Traffic woes call for better analytics

update New survey reveals commuter pain despite improvement in global traffic congestion levels, with many citing negative impact on work performance, IBM says, adding advanced analytics way to go.
Written by Ellyne Phneah, Contributor

update SINGAPORE--Despite an improvement in traffic congestion levels globally thanks to better transportation infrastructure, commuters worldwide have not experienced a corresponding drop in stress levels, a new study has revealed.

According to the IBM 2011 Global Commuter Pain Survey released Thursday, respondents in many cities indicated that road traffic raised their levels of stress and anger as well as negatively affected their performance at work or school. Compared to 2010's findings, the increase in negativity resulting from traffic commuting was significant in many of the cities, Big Blue said.

Some 8,042 drivers and public transport users in 20 cities were surveyed this year, the fourth time the commuter pain index has been compiled. Five of the cities--Bangalore, Beijing, New Delhi, Shenzhen and Singapore--are from Asia.

Delving into the effects of commuting woes, IBM noted that drivers and public transportation users in emerging markets were more likely to report that traffic negatively impacts their stress levels, physical health and productivity. For instance, 87 percent of respondents from Shenzhen identified traffic as a key inhibitor to work or school performance. Eighty-six percent of Beijing-based commuters said the same while over in New Delhi, it was 70 percent.

According to IBM, IT has a part to play in solutions to the traffic problem. Technology that allows traffic planners and commuters to access information real-time and react with agility, is already prevalent. However, advanced analytics is also needed to understand traffic patterns and how they will evolve in future.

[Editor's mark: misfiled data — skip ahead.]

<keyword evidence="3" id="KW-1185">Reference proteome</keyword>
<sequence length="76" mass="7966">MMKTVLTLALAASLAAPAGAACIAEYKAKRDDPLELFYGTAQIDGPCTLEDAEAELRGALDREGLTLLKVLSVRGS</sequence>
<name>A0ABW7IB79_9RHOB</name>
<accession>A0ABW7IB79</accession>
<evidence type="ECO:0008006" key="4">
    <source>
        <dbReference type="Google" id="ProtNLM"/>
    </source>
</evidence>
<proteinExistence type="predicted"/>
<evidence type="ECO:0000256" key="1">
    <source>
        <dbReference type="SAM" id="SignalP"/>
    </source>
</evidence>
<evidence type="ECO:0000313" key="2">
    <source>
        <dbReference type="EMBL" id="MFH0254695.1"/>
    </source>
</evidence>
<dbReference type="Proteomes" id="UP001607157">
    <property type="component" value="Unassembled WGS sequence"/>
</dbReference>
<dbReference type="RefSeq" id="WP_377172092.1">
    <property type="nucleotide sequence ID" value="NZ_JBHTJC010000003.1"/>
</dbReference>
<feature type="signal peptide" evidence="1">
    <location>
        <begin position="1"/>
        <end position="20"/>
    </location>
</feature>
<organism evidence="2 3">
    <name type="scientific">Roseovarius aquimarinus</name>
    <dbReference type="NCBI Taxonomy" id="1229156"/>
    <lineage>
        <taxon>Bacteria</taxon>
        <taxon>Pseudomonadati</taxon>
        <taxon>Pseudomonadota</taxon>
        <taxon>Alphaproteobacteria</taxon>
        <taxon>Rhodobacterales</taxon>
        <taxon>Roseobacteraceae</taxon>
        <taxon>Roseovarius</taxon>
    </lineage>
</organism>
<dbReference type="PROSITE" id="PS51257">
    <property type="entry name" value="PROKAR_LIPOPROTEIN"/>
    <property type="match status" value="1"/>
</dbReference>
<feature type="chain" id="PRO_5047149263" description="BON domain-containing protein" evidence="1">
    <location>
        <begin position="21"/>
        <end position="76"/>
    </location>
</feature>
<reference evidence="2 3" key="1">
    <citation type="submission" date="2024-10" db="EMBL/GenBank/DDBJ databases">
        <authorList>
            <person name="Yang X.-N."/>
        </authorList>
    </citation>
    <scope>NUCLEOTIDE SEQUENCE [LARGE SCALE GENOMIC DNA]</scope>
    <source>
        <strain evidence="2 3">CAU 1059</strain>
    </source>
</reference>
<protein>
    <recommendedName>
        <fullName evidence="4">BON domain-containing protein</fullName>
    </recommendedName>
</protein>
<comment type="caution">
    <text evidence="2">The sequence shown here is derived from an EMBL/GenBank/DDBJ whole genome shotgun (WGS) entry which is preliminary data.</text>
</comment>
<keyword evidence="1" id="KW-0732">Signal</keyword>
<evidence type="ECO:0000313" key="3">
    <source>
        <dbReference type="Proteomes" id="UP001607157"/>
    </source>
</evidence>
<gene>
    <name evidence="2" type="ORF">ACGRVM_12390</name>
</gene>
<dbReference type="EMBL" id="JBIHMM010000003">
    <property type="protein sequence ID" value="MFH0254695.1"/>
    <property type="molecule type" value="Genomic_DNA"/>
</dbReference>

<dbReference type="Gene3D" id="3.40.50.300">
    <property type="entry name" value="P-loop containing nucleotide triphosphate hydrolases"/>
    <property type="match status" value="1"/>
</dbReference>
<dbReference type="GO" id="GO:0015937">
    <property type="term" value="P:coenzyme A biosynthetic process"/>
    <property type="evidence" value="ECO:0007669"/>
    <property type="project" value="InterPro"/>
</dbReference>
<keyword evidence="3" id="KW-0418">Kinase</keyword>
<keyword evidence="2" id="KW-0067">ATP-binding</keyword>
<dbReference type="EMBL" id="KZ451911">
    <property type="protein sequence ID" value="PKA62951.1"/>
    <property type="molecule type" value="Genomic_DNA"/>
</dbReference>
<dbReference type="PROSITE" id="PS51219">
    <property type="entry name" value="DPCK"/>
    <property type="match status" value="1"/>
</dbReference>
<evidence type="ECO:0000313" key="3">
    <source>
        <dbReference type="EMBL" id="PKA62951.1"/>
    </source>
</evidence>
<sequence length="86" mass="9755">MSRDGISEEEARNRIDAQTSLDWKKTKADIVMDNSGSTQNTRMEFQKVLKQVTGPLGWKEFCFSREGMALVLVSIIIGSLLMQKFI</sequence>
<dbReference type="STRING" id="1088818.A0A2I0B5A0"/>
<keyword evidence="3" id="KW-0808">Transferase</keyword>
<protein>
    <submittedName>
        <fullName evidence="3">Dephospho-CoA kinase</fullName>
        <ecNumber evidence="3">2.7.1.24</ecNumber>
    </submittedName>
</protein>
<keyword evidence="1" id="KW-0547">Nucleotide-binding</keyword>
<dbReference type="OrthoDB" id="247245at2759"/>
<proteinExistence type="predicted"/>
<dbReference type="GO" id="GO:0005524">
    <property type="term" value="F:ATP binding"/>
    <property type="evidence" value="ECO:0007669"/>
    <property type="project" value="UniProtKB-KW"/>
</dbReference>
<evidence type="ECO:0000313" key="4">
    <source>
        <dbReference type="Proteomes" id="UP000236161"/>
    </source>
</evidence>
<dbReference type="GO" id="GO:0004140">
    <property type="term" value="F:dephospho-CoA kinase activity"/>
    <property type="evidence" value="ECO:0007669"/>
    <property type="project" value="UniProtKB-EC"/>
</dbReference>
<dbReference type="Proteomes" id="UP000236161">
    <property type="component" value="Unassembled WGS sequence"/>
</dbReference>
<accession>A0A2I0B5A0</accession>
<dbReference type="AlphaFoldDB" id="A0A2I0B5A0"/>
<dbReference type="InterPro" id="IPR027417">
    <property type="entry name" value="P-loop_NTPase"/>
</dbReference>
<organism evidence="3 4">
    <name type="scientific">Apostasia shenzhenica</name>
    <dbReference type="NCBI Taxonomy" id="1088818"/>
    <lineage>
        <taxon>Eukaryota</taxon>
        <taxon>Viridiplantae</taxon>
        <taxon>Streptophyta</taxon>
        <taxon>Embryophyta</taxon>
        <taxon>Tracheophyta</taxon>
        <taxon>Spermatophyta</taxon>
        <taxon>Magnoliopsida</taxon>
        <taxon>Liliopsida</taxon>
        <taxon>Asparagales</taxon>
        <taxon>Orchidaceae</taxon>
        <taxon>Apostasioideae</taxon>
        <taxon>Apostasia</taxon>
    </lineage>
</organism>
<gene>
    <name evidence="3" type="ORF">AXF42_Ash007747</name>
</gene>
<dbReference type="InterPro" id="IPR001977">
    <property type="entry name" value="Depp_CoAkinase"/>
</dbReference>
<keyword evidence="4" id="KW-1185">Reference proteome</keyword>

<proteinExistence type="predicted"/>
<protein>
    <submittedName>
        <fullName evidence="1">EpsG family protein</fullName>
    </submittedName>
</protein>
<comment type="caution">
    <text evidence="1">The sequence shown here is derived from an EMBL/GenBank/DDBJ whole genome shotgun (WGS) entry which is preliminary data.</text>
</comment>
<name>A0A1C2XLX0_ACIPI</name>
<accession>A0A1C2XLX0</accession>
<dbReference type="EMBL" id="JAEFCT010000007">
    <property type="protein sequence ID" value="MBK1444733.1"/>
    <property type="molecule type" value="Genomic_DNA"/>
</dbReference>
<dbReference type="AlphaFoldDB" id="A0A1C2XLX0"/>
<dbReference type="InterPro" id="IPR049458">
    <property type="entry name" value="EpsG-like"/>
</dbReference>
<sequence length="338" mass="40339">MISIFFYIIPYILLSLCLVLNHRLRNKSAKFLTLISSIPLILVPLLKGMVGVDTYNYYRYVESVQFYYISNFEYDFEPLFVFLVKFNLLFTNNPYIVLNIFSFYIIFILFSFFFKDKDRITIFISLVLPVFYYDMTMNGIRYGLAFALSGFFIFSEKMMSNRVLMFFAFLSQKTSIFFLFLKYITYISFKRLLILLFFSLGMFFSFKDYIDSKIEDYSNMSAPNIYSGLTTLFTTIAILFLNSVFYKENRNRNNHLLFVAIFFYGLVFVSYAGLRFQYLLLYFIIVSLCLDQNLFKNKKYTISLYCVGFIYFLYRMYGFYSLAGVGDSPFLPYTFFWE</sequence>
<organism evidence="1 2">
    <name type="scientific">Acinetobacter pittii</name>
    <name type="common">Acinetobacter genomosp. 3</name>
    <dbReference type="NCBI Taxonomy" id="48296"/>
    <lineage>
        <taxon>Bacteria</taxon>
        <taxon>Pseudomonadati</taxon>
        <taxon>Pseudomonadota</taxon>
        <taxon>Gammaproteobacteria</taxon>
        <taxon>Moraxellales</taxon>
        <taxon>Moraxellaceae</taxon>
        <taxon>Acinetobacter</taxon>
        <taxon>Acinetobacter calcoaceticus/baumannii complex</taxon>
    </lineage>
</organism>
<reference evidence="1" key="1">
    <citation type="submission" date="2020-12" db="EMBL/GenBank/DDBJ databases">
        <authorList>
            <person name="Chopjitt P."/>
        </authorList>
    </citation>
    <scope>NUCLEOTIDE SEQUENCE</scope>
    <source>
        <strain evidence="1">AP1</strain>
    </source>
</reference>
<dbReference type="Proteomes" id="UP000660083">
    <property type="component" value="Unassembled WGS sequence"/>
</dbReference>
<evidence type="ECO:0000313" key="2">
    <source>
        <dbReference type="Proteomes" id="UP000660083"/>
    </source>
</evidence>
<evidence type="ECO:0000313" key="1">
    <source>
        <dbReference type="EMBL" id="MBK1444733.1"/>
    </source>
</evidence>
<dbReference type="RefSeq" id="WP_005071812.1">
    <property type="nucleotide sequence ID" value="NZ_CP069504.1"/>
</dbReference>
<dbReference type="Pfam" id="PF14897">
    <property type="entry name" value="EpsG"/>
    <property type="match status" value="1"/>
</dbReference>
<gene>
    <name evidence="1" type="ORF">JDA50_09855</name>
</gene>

"We cannot simply build our way out of congestion no matter which city," said Duncan Ashby, industry leader for intelligent transport solutions at IBM Asean, in a statement. "In order to improve traffic flow and congestion, cities need to move beyond knowing and reacting; they have to find ways to anticipate and avoid situations that cause congestion that could turn the world into one giant parking lot."

Traffic predictions to "pre-empt" people
At a media briefing Thursday afternoon, Ashby pointed out the importance of advanced analytics such as traffic prediction, which can aid in the move from reactive to proactive solutions and help optimize existing assets.

Pankaj Lunia, regional manager for smarter transportation data at IBM Asean, explained that data is collected through sensing and metering and integrated in real-time. The new information is then compared with historical data to create insights for action and decision-making.

Advanced analytics hence have the potential to "pre-empt" people and "push information out to them based on data collected", Lunia told ZDNet Asia on the sidelines of the media briefing.

"This helps people visualize and make better decisions about traffic commuting leading to [a reduction in] frustration and…greater convenience," he said. "This allows them to do two things--prepare for the situation and avoid it."

Ashby added that advanced analytics will benefit the "whole transport ecosystem" including transport enterprises, governments to end-consumers. He cited examples of how an ambulance will be able "find the fastest way" to reach an accident and how people can plan alternative routes if "they note heavy traffic somewhere".

"No one size fits all"
There are, however, still challenges where traffic management using technology is concerned, Ashby told ZDNet Asia. One aspect is data quality as that "differs from city to city".

Each city, he stressed, has its own unique challenges--the traffic situation in Bangalore, for instance, will be different from Singapore's. Because "no one size fits all", advanced analytics solutions ought to be developed specific to the needs of a particular jurisdiction.

"It is important to adopt commuter-centered approaches and provide personalized, available anywhere, real-time and accurate information," Ashby said. "More accurate and timely road conditions information will reduce travel stress for relatively lower investment than building public transport or new roads."

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